Miniature Birch Trees

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Some birch trees have beautiful white bark.

Birches have distinct white- or chestnut-colored bark that makes them desirable landscape trees. They are medium-sized trees that grow to 20 feet or more. Sometimes a large tree is not suitable for a small landscape, but dwarf or miniature species and cultivars mean you don't have to eliminate birch as a choice when landscaping. They thrive in moist, cool northern areas and are hardy to U.S. Department of Agriculture zones 2 to 9.


Betula Nana

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Dwarf Arctic birch (Betula nana) is a deciduous shrub native to the tundra and its habitat ranges from the arctic regions to northern North America. It rarely gets above 7 feet tall and only if protected. It has round to oval scalloped leaves and reddish bark with tiny white spots. It likes moist soils and can live in marshes or bogs, making it a good shrub for problem areas. The variety "Glengarry" is particularly small and rarely forms a mound higher than 3 feet tall.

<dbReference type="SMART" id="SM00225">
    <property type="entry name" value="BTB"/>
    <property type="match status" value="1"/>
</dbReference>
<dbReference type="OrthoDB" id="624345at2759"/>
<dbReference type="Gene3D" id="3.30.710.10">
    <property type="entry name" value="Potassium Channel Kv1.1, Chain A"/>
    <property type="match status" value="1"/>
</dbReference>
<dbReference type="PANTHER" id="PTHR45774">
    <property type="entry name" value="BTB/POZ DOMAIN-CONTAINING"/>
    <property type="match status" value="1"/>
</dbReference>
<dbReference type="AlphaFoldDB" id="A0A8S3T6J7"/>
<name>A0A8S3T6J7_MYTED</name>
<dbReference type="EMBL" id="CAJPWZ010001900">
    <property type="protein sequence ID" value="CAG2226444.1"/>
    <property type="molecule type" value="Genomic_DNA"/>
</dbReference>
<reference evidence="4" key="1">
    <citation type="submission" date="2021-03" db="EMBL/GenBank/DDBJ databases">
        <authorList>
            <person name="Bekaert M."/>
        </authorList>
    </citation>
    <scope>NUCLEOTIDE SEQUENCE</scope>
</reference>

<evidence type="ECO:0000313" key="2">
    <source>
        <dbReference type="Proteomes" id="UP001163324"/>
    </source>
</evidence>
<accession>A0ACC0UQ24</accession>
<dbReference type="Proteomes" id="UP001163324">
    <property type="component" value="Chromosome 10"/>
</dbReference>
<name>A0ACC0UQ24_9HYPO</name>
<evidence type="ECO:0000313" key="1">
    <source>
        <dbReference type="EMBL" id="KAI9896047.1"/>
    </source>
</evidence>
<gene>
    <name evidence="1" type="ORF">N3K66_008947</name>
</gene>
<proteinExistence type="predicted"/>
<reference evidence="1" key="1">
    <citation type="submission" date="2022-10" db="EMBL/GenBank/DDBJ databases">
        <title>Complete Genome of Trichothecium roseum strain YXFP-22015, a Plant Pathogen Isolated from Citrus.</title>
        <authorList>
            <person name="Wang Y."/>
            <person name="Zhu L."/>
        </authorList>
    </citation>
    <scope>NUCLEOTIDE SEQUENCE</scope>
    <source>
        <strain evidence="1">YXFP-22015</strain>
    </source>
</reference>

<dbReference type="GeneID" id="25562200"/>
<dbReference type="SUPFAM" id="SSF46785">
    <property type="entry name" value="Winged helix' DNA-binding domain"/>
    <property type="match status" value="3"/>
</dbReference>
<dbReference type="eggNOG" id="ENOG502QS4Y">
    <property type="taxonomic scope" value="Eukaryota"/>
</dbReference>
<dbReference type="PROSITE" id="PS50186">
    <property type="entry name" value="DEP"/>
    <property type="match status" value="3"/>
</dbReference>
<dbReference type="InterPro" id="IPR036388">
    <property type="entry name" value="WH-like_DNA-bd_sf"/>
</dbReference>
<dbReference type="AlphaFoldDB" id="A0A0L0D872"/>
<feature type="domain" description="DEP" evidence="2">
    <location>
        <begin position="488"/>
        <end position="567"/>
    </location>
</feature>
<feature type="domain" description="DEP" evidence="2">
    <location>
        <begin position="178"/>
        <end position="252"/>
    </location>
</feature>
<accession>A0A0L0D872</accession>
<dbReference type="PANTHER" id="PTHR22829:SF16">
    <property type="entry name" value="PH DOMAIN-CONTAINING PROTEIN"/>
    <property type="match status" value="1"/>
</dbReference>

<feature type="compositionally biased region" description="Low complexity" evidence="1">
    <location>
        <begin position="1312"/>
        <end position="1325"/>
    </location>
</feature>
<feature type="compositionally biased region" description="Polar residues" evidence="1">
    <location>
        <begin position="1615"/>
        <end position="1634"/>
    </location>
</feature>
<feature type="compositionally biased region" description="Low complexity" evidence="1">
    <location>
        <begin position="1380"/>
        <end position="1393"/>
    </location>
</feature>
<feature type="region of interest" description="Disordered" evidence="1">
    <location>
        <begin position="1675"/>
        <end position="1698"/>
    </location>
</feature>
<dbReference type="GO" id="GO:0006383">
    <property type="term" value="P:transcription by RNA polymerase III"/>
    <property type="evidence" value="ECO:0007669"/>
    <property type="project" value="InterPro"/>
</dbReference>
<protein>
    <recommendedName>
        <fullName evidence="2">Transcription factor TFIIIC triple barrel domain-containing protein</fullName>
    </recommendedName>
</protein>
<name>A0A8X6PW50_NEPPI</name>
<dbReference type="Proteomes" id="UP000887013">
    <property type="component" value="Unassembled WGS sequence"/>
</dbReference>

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Betula Glandulosa

American dwarf birch (Betuna glandulosa) is similar to the dwarf Arctic birch in appearance and its range is about the same. It grows a little more south than Betula nana, and its oval scalloped leaves are larger than the dwarf Arctic birch. It has a shrublike habit and seldom grows over 6 feet tall. It has nice yellow, red and orange fall color. It tends to grow in thickets in moist soils with low fertility, making it great for overly wet areas of the landscape.


Betula Pumila

Bog birch (Betula pumila) have rounded scalloped leaves very similar to the dwarf Arctic and American dwarf birches. The leaves sometimes have a whitish underside. The habitat and growth habit is similar. It grows near or in swamps and bogs, and it can grow to 7 feet tall if protected. The bark is a pretty reddish brown with tiny white spots. Like the other Betulas, it forms thickets and frequently hybridizes.


Betula "Trost’s Dwarf"

Trost's Dwarf is a rare cuteaf variety of the European white birch. It's light green leaves are finely dissected and it has an overall thready or lacy appearance. It resembles a laceleaf maple and often replaces the maple in colder areas where that same delicate look is desired but hardiness is needed. Like the Betula pendula, it will form white bark with age. It has a mounding habit and seldom grows above 5 feet tall. It is much sought after for bonsai purposes.



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